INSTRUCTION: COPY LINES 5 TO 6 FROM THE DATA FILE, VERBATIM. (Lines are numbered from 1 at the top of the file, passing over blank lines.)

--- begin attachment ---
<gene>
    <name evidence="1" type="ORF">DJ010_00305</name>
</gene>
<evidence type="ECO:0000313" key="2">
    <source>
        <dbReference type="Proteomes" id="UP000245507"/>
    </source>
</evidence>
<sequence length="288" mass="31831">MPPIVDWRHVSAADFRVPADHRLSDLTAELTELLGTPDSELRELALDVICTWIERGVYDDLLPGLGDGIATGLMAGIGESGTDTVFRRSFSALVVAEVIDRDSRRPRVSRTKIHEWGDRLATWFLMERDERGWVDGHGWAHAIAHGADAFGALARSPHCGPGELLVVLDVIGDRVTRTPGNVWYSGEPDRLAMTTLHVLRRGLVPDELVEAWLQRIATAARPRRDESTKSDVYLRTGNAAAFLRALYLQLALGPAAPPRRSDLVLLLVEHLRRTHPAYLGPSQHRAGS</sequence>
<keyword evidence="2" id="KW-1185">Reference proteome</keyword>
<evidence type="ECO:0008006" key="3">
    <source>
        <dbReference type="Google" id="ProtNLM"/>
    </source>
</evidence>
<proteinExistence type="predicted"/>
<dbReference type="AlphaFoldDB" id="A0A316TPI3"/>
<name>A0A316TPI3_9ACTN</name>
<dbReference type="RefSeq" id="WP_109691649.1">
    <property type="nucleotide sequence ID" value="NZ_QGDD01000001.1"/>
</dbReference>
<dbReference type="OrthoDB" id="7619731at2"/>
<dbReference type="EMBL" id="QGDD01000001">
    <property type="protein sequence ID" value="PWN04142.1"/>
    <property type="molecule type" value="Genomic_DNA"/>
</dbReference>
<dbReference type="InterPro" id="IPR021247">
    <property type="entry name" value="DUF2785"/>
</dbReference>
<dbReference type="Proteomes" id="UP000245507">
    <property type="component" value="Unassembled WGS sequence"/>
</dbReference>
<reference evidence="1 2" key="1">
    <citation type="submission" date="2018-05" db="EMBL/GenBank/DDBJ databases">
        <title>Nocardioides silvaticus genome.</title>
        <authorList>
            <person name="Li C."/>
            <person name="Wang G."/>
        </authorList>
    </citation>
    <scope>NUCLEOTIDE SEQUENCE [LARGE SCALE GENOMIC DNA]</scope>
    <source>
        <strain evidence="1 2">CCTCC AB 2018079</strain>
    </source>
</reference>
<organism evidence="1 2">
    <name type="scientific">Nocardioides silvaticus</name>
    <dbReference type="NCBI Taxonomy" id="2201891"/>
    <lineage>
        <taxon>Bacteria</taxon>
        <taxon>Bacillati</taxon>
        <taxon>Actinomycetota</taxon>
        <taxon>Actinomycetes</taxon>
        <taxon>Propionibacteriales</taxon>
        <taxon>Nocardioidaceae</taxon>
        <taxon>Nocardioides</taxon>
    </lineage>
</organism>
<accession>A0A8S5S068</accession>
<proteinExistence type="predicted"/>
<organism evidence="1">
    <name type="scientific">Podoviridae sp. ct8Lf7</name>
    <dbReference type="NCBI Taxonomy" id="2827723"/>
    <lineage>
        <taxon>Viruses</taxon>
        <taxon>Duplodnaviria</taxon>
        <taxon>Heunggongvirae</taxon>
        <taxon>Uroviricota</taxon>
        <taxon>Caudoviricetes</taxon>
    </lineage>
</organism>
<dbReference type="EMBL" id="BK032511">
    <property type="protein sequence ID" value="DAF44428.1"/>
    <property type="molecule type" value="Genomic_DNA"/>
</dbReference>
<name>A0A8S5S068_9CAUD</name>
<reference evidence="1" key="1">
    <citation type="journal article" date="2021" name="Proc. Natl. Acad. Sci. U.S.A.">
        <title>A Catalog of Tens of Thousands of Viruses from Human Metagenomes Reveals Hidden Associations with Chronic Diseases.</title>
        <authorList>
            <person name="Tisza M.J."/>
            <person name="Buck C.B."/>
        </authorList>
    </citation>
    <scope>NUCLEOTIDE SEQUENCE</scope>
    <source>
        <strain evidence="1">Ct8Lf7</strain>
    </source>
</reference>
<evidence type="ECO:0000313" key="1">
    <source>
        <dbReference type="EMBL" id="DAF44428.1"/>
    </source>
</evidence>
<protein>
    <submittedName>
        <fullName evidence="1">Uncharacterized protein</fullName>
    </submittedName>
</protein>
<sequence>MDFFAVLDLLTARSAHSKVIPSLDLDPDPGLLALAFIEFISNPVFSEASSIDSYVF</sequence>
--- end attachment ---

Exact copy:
    <source>
        <dbReference type="Proteomes" id="UP000245507"/>